It is like sand art. Once it is done, and viewed by those that attended, whoever sponsored the event must have made plans for what they would do with this display when the fair is over.  All the sculptors have now are photographs of their works.

Going to the state fair on a good day, you will find the exit to get off the New York State Thruway can be packed.

One OF said, on a trip to the fair, the right lane of the Thruway was stopped quite away from the exit ramp. Of course, that exit ramp was backed up also.

The OF explained that, as his family inched their way along the Thruway to get to the exit ramp, a vehicle went scooting by on the right of their car. Just as the exit ramp left the Thruway, there was a police car and alongside the car stood a state trooper.

He was waving that car to stop and the trooper did not look too happy. One OF mentioned that rarely does anyone get to see that happen. Generally the guy with the guts to pull a stunt like that gets away with it.

The state fair or the Eastern States Exposition are not venues that (to some of the OFs) can be seen in one day. When we were younger, it was a camping trip; today it may be necessary to rent a room, motel, or B&B.

Trips like this, one OF commented, really make a dent in the ole pocketbook.

“So does a day at the track; rarely do I win,” the OF said. “But I am sure to bring a cooler. Grabbing a bite at the track is expensive.”

Just living today is expensive. A cemetery raises its costs and blames it on the cost of living. Indeed a grave situation.

Those OFs who were at the Chuck Wagon Diner in Princetown regardless of today’s prices were: Roger Shafer, Rich LaGrange, Jake Herzog, Jake Lederman, Harold Guest, Wally Guest, Bill Lichliter, George Washburn, Robie Osterman, Marty Herzog, Monty Hounshell, Pete Whitbeck, Otis Lawyer, Joe Rack, Duncan Bellinger, Gerry Chartier, Herb Bahrmann, Rich Vanderbilt, Elwood Vanderbilt, Dave Hodgetts, Lou Schenck, Jack Norray, Paul Whitbeck, Mark Traver, John Dabrvalskes, and me.

I recently had a rather eye-opening conversation with a cicada. His name was Terrence. He had more than a bit to say about the world and how we humans are not necessarily doing a great job. So, here’s how this happened.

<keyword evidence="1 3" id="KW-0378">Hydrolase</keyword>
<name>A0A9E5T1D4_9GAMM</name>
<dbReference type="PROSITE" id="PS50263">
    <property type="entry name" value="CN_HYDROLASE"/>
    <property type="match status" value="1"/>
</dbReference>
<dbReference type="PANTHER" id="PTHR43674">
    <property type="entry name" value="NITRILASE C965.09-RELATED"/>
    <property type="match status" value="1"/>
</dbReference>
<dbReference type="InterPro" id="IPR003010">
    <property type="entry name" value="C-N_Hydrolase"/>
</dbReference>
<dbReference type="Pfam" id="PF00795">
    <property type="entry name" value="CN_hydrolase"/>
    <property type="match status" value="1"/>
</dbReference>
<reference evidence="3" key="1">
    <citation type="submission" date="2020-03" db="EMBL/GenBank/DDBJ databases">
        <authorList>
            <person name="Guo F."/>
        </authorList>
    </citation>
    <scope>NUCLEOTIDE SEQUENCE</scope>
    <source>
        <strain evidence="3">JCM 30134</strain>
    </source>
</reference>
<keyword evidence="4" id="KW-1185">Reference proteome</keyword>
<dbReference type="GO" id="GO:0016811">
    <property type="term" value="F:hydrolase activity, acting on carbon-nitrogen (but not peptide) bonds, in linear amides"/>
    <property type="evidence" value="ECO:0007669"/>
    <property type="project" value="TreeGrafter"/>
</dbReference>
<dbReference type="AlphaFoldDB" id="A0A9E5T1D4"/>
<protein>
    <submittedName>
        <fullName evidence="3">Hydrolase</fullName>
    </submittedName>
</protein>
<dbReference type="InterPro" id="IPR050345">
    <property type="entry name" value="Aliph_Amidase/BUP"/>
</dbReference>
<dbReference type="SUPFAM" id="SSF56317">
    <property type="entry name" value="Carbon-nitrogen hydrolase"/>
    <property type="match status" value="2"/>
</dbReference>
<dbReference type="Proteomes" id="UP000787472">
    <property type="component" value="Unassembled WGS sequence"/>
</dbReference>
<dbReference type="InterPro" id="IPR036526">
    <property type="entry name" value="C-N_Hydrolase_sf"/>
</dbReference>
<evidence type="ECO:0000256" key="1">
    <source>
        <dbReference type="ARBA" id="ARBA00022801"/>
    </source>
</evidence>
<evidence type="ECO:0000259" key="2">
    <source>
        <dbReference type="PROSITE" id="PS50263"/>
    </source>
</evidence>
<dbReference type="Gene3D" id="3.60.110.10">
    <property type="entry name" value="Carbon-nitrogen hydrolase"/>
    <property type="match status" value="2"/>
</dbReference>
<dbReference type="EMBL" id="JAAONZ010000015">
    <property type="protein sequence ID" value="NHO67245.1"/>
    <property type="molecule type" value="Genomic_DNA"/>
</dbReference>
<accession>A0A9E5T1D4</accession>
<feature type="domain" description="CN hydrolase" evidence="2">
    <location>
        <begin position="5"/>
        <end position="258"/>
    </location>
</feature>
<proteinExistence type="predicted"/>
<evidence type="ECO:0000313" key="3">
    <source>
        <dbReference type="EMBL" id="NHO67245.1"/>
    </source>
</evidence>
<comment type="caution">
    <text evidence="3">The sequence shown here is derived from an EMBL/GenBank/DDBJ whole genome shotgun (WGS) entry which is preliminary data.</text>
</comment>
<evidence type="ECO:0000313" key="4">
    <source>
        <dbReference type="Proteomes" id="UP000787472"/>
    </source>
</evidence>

I was walking up our driveway and looked down to see a very large distinctive bug sitting quietly in the sun. I bent down to look closer, and I recognized it as a cicada.

“Well, hi there,” I said.

You must understand that I do tend to greet most living things I come across. It just seems like the polite thing to do.

Anyway, much to my surprise, I heard a small, but rather British sounding voice say, “Hello.”

Not what I was expecting.

“Um, I had no idea you guys could talk,” I said. “I thought it was all high-pitched buzzing and stuff.”

“Well, we tend to try and respond when spoken too; it seems the polite thing to do. I’m Terrence, by the way, and my family has been here in Altamont for the past 20 generations,” he said, crossing his rear legs and relaxing in my shadow.

I did a little quick math based on the cicada’s 17-year life cycle and discovered he and his kin had been here for 340 years. When I said that he just yawned and nodded.

“So, you’re brood X? You guys were supposed to inundate the East Coast this year and you’re the first one I’ve seen. What’s up with that?” I asked.

“Our PR department kind of jumped to gun with the publicity before they got our advanced report,” he said, sounding a touch defensive. “Once we reported back, the brood decided to come out just enough to breed and then head back down.

“That’s our job; we check in periodically to see how you people are doing and then report back to the natural world. Frankly, we’re not too impressed, especially for the past four generations,” he sniffed.

“Um, where were you before Altamont?” I asked, knowing that cicadas dated back thousands of years, if not millions.

“Oh, New Jersey. Even back then, the place was kind of squidgy, so Great-Great-Great-Great-Great-Grandma moved our brood up here and we’ve been here ever since. At first, it was just the Native Americans, and they took very good care of the place and then white folks sailed in and early on they were pretty decent, too, but boy, once the Industrial Revolution hit, you really screwed the pooch,” he said.

“Uh, yeah, I did read about that in history class,” I mumbled.